Tuesday, June 22, 2010

Marking out the ground for the foundation

(The working tool pictured left -a Skirret - was handmade by Bro. Bearss from Palmer Lodge #372, Fort Erie, Ontario)

One of the working tools of the Third Degree in the Emulation ritual is the skirret. For those of us used to the Preston-Webb tradition, this tool is not one which we are used to seeing, but it is one which is important for Master Masons to be familiar with and employ.

As you can see by the photo, it is like a spool of thread with a handle. The loose end of the thread has a loop which will catch the center pin. The skirret's thread is allowed to unwind and held taut. Once the length is reached, a piece of chalk may be used to mark the foundation, the skirret's thread ensuring a straight line. The skirret's thread, when allowed to unwind, becomes longer than any practicable ruler or straightedge but it is just as true. It is similar to a modern-day chalkline.

The Emulation ritual explains that the skirret "is an implement which acts on a centre pin, whence a line is drawn to mark out ground for the foundation of the intended structure." This is the operative use of the skirret, and the ritual goes on to explain that, for the Speculative Mason, "the Skirret points out that straight and undeviating line of conduct laid down for our pursuit in the Volume of Sacred Law." We are instructed that the skirret is a tool specifically to be used in preparation for laying a foundation.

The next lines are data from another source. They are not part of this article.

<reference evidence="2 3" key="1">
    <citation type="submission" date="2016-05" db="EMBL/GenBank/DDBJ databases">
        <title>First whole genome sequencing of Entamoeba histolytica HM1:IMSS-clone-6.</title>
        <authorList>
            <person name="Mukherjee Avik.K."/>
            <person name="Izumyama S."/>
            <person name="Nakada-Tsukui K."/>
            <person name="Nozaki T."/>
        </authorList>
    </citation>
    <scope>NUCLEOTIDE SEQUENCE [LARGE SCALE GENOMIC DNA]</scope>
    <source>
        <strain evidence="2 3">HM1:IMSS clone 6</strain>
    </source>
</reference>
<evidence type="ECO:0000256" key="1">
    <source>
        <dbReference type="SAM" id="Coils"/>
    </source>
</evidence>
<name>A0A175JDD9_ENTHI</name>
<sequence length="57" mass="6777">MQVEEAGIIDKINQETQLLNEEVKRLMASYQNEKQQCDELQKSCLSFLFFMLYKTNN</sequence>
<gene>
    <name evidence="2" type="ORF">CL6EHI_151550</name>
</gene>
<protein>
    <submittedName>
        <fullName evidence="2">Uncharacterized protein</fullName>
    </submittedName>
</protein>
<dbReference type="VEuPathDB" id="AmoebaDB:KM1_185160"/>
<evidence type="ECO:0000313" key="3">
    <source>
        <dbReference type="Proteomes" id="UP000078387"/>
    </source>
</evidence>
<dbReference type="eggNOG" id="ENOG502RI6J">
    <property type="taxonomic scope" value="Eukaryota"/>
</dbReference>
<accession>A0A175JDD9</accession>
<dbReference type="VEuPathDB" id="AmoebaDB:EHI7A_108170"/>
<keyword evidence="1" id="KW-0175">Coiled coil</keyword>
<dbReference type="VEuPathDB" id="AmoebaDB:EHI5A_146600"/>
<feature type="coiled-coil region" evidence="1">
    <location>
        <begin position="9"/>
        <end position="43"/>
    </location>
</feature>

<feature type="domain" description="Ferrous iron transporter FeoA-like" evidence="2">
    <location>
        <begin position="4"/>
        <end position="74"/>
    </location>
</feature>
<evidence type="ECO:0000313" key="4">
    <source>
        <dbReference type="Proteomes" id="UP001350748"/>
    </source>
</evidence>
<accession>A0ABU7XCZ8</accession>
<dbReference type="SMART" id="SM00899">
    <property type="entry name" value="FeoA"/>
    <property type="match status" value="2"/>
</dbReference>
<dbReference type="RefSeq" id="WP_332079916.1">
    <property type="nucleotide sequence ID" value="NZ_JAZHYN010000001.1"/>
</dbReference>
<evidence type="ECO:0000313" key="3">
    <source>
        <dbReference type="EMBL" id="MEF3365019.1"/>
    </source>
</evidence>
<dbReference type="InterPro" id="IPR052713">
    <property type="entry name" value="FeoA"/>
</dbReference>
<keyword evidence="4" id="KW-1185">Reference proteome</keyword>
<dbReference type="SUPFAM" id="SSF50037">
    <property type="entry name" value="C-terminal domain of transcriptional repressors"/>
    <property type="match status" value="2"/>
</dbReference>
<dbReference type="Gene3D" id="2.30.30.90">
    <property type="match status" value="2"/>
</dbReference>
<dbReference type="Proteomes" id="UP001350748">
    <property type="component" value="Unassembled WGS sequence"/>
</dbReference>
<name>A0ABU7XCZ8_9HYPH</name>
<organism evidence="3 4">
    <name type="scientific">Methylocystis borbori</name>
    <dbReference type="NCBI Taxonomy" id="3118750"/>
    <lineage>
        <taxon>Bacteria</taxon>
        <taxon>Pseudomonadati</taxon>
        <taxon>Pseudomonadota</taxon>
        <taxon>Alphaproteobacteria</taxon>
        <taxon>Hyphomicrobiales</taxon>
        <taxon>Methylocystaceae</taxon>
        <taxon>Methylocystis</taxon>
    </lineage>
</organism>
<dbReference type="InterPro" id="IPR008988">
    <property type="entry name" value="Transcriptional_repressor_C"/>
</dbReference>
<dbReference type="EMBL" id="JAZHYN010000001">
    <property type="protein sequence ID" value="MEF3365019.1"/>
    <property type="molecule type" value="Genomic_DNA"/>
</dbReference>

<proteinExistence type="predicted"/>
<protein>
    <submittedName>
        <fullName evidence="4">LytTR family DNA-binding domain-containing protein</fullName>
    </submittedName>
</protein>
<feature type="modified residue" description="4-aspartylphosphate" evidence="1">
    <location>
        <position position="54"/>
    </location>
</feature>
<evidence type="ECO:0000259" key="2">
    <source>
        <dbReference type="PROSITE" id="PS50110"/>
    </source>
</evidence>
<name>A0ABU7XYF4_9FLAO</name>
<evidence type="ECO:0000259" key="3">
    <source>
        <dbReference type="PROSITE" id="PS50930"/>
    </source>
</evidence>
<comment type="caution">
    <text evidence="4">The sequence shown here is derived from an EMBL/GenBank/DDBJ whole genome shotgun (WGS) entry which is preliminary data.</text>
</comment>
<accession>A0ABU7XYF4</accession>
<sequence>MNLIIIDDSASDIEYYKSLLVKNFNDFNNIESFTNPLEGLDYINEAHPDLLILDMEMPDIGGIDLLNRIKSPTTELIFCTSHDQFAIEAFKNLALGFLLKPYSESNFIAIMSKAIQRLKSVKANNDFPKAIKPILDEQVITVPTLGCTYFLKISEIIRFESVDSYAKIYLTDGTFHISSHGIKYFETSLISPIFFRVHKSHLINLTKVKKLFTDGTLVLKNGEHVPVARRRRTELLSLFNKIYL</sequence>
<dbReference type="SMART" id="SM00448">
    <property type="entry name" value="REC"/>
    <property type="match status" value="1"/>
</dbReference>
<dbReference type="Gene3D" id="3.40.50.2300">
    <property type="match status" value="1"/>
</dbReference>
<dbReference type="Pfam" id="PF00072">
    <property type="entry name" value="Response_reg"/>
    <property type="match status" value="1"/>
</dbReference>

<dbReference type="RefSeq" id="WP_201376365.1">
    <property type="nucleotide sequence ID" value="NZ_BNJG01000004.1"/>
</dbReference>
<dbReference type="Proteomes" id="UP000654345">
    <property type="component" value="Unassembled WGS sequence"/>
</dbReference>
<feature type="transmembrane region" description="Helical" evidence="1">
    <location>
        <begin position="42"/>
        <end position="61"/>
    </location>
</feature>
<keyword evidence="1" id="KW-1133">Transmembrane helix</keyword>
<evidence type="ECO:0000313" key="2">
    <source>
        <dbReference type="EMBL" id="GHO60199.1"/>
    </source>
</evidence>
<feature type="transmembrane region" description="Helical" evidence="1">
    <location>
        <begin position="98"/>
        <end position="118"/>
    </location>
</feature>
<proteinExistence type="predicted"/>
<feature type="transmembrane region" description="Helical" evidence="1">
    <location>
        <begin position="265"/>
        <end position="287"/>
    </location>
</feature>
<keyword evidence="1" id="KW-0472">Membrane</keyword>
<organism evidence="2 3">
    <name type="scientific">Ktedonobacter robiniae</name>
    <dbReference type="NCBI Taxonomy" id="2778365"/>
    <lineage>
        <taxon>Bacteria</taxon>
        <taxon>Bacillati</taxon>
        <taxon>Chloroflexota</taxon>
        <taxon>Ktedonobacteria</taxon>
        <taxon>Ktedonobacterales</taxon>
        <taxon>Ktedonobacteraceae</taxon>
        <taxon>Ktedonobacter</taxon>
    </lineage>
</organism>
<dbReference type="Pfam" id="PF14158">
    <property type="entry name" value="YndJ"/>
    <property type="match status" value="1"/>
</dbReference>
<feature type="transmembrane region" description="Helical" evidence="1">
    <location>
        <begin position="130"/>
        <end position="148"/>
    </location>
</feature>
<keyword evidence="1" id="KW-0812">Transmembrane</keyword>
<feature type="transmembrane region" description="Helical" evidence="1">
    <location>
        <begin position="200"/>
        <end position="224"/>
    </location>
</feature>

Bro. James Marple in his article "The Mason's Skirret" points out that what makes the skirret so special is "that it is used before the foundation of a building is laid; and, therefore, the skirret is generally used before the other working tools. A skirret allows a person to see the precise location for the foundation. Consequently, the surrounding ground can easily be designated for other purposes. Initial use of the skirret enables changes to be made to the mark rather than, later, to change a finished foundation of stone or concrete."

When we consider these qualities in relation to the Volume of Sacred Law, the skirret is the tool which helps us to understand how the Volume of Sacred Law applies to our own lives. We are instructed that the Volume of the Sacred Law is "the rule and guide of our faith." How do we apply this to our daily life? Through the straight and undeviating line as set by use of the skirret. It allows us to map out the foundation of our character and allow us to see the footprint upon which our Temple will be built.

For my American Brothers, take a moment and think about how important this missing, yet vital working tool is to a Master Mason - both in the construction of your own inner Temple and in the building of our new Brothers' Temples as well.

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